Several organisation are critical about the RSPO. Just like Friends of the Earth International, FOEI, ASEED does not see the RSPO as a solution because RSPO will not solve the problem of a growing demand for palmoil, partly for agrofuels. The RSPO is one of the voluntary standards through which industry can stick a green label to a product without looking at the deeper causes of the problems. That is why ASEED concurs with the statement of FOEI that the RSPO is not a “credible certification process”. (3)
Greenpeace also is critical. In a casestudy about the conglomerat Sinar Mas, an Indonesian company, that is active in palmoil and the paper and pulp industry, Greenpeace describes that this company still is cutting down forest and clearing peat lands illegally. Sinar Mas is a member of the RSPO through two companies, PT Ivo Mas Tunggal and PT Sinar Mas Agro Resources en Technology Tbk (PT SMART). Because of these memberships of the RSPO Sinar Mas seems to be a sustainable, ‘green’ company, but in reality it nothing but a green layer on a dirty business. (4)
In a report of the World Rainforest Movement the RSPO criteria are looked at. From the report can be concluded that some criteria might improve the current practices around palmoil but at the same time:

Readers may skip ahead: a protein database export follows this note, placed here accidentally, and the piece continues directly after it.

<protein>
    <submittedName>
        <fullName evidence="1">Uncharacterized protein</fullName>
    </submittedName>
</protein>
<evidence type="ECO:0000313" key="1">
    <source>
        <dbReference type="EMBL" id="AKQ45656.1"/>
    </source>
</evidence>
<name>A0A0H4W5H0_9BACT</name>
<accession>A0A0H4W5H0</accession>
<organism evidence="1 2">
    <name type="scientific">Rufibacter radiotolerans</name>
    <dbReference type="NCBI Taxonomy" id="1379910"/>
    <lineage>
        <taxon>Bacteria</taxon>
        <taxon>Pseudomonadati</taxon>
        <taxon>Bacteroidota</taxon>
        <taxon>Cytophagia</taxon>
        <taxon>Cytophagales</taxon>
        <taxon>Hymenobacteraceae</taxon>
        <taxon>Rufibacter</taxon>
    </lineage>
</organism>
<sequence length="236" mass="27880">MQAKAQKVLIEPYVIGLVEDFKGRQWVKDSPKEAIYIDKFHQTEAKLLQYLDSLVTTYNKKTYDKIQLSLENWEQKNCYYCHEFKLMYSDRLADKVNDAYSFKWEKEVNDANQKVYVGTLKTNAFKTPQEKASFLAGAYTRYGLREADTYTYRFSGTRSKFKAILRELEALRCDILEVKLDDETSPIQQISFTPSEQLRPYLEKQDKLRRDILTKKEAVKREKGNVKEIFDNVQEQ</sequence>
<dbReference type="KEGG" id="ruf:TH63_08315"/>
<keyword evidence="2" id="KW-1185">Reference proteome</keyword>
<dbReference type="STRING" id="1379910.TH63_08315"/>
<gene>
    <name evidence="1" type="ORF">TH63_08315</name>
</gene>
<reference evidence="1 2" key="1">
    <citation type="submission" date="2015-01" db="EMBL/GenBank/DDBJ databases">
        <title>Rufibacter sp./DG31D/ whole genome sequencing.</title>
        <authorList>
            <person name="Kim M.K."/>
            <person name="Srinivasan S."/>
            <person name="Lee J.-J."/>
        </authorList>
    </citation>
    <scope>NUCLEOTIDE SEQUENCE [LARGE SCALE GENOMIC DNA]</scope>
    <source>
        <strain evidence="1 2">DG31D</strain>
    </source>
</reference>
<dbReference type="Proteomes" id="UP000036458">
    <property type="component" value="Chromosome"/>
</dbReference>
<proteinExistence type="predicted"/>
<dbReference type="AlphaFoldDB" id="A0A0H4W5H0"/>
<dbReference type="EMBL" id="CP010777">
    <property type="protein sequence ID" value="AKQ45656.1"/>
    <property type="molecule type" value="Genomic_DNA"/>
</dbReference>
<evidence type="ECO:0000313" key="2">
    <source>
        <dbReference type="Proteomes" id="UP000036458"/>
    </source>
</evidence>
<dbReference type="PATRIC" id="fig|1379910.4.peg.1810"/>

deforestation is not prevented, because only primary forests are protected, but all the other forests are not;
the rights of people are not protected because the RSPO does not halt the expansion of palmoil plantations. This undermines their food sovereignty because the land that was used for local food production is now used for an export crop. The health of the local people is besides negative influenced because of the use of pesticides.
The RSPO does not seem an adequate solution for the problems that the bid demand for palmoil is causing. It would be better if the law in Indonesia would be adjusted and implemented so that the local people would be protected against the expansion of palmoil and other plantations at the expanse of their food sovereignty. This was one of the reasons the organisations that signed the letter wanted to ask the president to stop the expansion of these kind of plantations.